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It so happened that the very same year Ricardo— the physical Ricardo— was a
fellow passenger of mine on board an extremely small and extremely dirty little
schooner, during a four days' passage between two places in the Gulf of Mexico ...
And this is Ricardo." The pock-marked man, lying prostrate in another long chair,
made a grimace, as if something had tickled the end of his nose, but did not come
out of his supineness. "Martin Ricardo, secretary. You don't want any more of ...
Ricardo, as idle, but more upright, made no sign. "Won't you have a drink with me
before retiring?" went on Schomberg, sitting down by the little table. "By all
means," said Mr. Jones lazily. Ricardo showed his teeth in a strange, quick grin.
And when he glanced aside uncomfortably, he met Ricardo's grin uncovering a
lot of teeth, though the man seemed absorbed in his thoughts all the time. "And,
moreover," went on Mr. Jones in that distant tone of his, "you can't help yourself.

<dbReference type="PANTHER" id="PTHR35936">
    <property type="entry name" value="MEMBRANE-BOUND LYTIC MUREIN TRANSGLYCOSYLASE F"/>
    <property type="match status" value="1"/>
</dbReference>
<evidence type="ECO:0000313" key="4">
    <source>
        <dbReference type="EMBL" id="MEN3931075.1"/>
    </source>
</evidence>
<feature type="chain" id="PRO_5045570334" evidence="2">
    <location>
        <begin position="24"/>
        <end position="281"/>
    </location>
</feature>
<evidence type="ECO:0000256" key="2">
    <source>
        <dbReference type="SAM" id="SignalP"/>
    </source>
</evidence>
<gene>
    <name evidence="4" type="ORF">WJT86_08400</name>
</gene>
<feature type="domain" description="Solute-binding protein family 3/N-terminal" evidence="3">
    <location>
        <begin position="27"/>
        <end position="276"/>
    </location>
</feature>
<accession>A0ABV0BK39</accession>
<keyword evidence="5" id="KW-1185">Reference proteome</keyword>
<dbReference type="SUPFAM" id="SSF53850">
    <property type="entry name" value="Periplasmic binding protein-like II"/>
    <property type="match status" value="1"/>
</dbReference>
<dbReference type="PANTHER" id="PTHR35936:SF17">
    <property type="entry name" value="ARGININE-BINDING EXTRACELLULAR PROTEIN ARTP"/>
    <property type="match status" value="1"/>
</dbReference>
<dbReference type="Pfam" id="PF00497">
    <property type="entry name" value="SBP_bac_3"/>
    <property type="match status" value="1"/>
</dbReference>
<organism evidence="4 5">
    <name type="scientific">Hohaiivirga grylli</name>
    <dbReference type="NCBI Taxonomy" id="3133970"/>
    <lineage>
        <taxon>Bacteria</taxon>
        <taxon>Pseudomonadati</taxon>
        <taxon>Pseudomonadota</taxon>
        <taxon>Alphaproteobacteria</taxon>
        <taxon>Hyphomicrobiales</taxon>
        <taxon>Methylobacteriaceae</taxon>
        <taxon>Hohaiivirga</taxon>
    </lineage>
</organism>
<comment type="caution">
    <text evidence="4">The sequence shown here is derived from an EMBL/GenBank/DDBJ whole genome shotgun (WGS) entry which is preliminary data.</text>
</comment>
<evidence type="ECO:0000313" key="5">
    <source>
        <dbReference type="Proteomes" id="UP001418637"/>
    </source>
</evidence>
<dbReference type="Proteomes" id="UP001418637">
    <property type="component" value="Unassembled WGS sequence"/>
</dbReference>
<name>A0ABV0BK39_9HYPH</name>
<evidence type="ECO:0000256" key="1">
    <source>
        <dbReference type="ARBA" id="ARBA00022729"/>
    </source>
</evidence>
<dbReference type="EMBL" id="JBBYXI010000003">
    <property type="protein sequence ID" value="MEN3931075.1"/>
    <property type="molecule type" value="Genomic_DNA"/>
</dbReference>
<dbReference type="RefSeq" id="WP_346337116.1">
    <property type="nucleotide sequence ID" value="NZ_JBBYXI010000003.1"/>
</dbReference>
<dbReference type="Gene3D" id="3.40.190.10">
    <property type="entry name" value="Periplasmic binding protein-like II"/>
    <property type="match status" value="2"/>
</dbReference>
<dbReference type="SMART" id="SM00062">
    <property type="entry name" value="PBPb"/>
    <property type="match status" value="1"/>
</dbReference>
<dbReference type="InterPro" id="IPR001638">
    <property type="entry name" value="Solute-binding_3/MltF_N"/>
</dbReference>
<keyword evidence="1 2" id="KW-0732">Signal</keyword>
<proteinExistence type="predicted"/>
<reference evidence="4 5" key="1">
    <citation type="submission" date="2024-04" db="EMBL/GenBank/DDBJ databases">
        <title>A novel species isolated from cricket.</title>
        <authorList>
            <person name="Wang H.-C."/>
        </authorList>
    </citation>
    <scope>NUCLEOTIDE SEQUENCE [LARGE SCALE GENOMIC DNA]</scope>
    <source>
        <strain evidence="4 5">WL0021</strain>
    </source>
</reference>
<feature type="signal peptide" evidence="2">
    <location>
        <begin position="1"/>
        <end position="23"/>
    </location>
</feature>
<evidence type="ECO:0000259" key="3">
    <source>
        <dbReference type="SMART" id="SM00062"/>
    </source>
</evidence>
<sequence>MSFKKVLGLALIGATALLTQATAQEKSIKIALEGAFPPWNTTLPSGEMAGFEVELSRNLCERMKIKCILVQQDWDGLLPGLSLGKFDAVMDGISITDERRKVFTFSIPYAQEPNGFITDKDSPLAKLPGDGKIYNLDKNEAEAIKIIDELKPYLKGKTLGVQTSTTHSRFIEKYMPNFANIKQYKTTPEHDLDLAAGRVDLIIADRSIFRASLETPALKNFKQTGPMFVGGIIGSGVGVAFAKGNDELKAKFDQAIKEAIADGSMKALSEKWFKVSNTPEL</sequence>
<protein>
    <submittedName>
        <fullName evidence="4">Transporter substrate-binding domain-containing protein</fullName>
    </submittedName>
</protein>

"He's a gentleman," testified Martin Ricardo with a sudden snap of the lips, after
which his moustaches stirred by themselves in an odd, feline manner. "Oh, I wasn
't thinking of that," said plain Mr. Jones, while Schomberg, dumb and planted ...
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LibraryThing ReviewUser Review - DanielSTJ - www.librarything.com
Conrad managed to develop characters, imperfect, that all drove themselves forward on their own agendas to the story's conclusion- facilitating and enabling it along the way. He manages to keep the ... Read full review
LibraryThing ReviewUser Review - Cecrow - www.librarything.com
In the first part we get an outsider's view of Axel Heyst's character, actions and motives without being certain who he is or what actually drives him. I found this off-putting until the second part ... Read full review